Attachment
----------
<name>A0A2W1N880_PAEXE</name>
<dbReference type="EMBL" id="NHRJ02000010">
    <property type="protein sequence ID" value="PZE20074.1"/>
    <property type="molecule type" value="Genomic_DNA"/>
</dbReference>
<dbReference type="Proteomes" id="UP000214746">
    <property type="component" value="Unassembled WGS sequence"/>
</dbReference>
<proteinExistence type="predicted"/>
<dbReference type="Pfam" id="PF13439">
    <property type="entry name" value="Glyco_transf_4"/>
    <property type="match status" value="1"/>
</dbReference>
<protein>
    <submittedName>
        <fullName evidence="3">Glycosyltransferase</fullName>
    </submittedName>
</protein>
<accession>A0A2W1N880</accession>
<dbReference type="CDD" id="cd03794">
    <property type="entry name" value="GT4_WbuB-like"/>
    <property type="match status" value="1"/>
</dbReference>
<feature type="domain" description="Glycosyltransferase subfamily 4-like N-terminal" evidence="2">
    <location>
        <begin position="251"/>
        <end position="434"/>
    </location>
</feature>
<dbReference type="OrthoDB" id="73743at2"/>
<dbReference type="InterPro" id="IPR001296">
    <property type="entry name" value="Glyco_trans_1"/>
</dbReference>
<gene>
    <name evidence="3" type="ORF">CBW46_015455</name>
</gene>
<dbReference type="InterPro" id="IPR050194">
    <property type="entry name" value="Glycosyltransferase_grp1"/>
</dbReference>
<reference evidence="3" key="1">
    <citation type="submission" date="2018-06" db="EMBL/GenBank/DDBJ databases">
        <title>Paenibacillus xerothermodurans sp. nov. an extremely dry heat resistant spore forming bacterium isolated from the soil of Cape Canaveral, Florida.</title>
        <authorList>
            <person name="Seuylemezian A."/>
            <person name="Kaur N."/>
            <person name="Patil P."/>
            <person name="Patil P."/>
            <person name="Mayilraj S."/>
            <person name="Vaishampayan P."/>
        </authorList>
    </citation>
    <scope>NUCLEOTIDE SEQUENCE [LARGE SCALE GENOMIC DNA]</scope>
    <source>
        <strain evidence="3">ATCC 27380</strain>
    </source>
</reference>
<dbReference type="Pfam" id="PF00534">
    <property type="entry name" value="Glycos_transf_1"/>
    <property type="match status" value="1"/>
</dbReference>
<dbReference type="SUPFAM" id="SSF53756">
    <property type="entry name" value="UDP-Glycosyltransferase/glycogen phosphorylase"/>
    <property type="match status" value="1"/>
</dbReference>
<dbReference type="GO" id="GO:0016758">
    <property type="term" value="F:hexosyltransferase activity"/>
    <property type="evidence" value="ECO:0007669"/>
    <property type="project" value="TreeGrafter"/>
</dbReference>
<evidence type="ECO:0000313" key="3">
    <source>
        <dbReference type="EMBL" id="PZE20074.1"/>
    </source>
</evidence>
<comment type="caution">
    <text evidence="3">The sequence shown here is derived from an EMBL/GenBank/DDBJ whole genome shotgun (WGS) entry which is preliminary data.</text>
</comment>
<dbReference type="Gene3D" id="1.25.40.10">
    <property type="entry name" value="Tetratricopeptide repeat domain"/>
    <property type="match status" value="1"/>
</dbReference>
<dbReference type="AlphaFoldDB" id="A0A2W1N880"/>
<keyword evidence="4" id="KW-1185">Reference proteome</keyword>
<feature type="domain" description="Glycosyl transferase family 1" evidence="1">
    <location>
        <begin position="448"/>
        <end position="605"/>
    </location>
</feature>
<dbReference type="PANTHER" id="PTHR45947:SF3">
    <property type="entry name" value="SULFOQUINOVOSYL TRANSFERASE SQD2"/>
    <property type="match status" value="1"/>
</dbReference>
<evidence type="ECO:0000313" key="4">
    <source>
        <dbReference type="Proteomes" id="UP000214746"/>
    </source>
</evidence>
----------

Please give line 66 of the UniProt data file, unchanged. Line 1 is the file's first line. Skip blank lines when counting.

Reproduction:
    <property type="term" value="F:hexosyltransferase activity"/>